Microsoft Calls for a “Digital Geneva Convention” to Deter Nation-State Hacking

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Feb 14, 2017
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According to stats from the “Information Systems Audit and Control Association,” 74 percent of the world’s businesses expect to be hacked each year. This is why Brad Smith, Microsoft’s President and Chief Legal Officer, wants the tech industry and the world’s governments to create a Digital Geneva Convention that could “implement international rules to protect the civilian use of the internet.”

“The economic loss of cybercrime is estimated to reach $3 trillion by 2020,” Smith wrote in a lengthy blog post earlier Tuesday. “Yet as these costs continue to climb, the financial damage is overshadowed by new and broadening risks.”

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Smith also outlined this proposal of a “Digital Switzerland” during keynote remarks to a packed audience at this year’s RSA cybersecurity conference in San Francisco. This week’s security conference is getting more focus than ever before, thanks to the 2016 US presidential election, which generated more news on cyberattacks, email leaks, and cybersecurity blunders than anything else. The United States had formally accused Russia of hacking the Democratic Party to influence election results. While the US and private security firms released reports showing a connection to Russia, not everyone trusted these results since Russia won’t accept the blame and a Democratic President was then leading the US.

A neutral Digital Geneva that retains the world’s trust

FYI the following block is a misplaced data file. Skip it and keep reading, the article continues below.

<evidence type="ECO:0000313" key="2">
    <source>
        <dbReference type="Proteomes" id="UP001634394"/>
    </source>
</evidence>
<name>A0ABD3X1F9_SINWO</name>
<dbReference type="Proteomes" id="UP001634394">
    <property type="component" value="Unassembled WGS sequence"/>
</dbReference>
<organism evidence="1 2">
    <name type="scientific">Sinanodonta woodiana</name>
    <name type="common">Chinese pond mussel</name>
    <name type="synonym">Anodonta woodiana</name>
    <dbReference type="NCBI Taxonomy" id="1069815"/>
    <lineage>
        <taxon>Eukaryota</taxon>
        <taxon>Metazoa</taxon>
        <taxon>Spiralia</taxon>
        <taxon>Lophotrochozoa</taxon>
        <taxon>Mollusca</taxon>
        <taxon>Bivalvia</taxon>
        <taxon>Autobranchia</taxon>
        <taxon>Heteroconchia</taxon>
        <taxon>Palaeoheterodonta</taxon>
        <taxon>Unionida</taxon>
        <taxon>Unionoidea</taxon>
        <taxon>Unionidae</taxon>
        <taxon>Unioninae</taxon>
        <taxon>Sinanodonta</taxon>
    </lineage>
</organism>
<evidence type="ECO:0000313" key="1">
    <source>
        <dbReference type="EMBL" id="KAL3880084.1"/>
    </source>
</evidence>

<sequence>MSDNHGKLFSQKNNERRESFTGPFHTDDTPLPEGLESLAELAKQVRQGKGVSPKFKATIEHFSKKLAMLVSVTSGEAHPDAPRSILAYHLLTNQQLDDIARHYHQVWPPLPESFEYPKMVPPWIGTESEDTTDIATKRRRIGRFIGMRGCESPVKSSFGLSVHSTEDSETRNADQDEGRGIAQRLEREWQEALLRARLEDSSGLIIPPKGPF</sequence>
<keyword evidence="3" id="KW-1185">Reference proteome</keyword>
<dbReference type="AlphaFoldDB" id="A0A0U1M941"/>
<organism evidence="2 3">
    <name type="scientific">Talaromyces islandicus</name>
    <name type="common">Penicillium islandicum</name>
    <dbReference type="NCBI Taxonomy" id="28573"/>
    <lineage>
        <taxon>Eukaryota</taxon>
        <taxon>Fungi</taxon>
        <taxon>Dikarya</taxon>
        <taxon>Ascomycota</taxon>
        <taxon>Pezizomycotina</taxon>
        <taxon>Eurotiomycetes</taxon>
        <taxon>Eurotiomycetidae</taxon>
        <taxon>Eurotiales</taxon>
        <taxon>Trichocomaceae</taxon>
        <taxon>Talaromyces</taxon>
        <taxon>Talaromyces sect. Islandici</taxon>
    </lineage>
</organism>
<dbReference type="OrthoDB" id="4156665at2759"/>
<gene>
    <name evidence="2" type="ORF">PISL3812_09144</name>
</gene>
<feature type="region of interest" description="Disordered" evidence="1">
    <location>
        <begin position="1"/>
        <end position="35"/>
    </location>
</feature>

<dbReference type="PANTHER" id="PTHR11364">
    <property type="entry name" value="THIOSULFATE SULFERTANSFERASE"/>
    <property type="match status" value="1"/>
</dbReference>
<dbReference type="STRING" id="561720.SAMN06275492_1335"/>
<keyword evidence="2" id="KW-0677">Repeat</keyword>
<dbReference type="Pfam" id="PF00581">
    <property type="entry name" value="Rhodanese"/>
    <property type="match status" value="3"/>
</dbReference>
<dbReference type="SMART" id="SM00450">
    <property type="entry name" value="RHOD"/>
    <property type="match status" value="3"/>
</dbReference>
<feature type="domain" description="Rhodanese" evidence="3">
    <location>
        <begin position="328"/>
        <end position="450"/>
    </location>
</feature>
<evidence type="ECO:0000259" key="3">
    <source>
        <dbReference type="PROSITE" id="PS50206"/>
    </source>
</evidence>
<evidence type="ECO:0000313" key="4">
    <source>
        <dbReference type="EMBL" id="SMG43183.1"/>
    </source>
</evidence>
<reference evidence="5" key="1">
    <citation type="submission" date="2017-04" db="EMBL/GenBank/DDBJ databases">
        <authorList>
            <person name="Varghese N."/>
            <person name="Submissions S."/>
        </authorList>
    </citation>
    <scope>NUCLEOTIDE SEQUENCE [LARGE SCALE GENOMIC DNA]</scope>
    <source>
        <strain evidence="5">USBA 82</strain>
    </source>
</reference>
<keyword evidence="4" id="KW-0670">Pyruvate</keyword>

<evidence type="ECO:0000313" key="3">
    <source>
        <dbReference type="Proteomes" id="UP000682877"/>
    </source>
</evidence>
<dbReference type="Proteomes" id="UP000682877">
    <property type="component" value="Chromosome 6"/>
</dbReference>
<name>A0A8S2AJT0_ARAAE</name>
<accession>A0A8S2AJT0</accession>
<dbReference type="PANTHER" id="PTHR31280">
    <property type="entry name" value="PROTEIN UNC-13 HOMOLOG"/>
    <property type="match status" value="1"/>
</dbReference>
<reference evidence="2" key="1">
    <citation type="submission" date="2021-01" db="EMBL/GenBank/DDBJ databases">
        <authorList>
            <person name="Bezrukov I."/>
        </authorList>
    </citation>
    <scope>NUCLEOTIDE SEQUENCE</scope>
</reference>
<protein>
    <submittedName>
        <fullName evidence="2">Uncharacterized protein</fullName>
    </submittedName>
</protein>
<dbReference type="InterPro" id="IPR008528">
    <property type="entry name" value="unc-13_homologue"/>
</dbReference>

To combat the growing threat of cyberattacks by nation states, Smith suggests the world needs a neutral international organization that can officially and impartially point out when nation-states are responsible for cyberattacks. This is because no government can be trusted to blame itself, nor can the entire world accept the results of analysis that is conducted by a target country – something that we saw after CIA’s report on US election campaign hacks.

Specifically, the world needs an independent organization that can investigate and share publicly the evidence that attributes nation-state attacks to specific countries.

“Just as the Fourth Geneva Convention has long protected civilians in times of war, we now need a Digital Geneva Convention that will commit governments to protecting civilians from nation-state attacks in times of peace,” Smith wrote. “And just as the Fourth Geneva Convention recognized that the protection of civilians required the active involvement of the Red Cross, protection against nation-state cyberattacks requires the active assistance of technology companies.”

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The tech sector plays a unique role as the internet’s first responders, and we therefore should commit ourselves to collective action that will make the internet a safer place, affirming a role as a neutral Digital Switzerland that assists customers everywhere and retains the world’s trust.

The longtime Microsoft employee shared this proposal to a packed crowd in San Francisco. “Let’s face it, cyberspace is the new battlefield,” he said. As a result, Smith urged the tech sector and the world’s governments “to adopt a Digital Geneva Convention to protect civilians on the internet” and commit to “100 percent defense and zero percent offense.”

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